This can be hard for people to understand. Like me, they learned to believe that focusing on what works is okay for academics, but not good enough for the "real" world. In the "real" world, people have problems that cause them real suffering. What kind of person would ignore those problems to focus on what works? It sounds a little like a case where the rich get richer, doesn't it?
It is. The more we assume that we have the strengths, skills and resources to live satisfying lives, the more we live satisfying lives. The more we assume that we will become happy after our problems are solved, the more problems we find that need solving. Problems are like the Hydra - when you cut off one head, two more appear.
Here's the alternative: offer all of your curiosity and attention and effort to identifying all the resources you have that allow you to achieve what you need to be happier and more satisfied. Dr. Barry Duncan is the author of What's Right with You? In this five minute interview, he explains why he believes that people have what they need to solve their problems and live their lives well.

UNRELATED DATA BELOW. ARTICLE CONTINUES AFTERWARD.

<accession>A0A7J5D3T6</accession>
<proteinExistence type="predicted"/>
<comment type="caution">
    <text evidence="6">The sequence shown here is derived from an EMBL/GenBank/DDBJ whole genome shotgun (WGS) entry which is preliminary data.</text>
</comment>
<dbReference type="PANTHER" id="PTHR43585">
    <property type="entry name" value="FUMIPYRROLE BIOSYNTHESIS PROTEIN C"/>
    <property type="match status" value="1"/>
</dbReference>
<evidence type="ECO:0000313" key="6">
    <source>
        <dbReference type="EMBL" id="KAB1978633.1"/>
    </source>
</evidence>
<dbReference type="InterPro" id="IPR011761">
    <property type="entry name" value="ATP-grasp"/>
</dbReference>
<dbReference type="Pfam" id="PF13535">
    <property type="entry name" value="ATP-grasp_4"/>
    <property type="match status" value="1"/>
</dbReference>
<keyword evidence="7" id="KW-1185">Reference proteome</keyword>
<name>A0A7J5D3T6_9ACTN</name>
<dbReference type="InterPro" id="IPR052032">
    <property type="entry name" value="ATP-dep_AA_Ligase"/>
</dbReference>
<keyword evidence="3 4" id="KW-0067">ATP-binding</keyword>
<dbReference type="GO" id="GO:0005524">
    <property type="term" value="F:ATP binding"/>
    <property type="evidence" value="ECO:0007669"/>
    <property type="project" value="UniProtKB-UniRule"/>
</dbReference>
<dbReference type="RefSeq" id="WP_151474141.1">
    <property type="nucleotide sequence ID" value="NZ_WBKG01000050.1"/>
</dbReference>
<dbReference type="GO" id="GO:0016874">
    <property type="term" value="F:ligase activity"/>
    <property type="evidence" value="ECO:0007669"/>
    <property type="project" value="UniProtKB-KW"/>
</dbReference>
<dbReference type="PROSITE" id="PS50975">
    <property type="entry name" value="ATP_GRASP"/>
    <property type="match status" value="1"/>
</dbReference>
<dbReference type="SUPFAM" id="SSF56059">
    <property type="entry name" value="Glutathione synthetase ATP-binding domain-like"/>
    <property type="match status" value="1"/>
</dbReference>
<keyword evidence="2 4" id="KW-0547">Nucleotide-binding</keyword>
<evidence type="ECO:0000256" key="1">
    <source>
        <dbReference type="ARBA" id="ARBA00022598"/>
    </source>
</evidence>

In this video, Dan Heath explains how 'bright spots' enable us to navigate through periods of change, feeling better and doing better.
It's not easy to look at the bright spots instead of the problems. It takes a continual refocusing of our natural attention (we automatically search for disasters-in-the-making). It requires our best analytical thinking and more than a little detective work. It's not easier than wallowing in despair. It just works much better.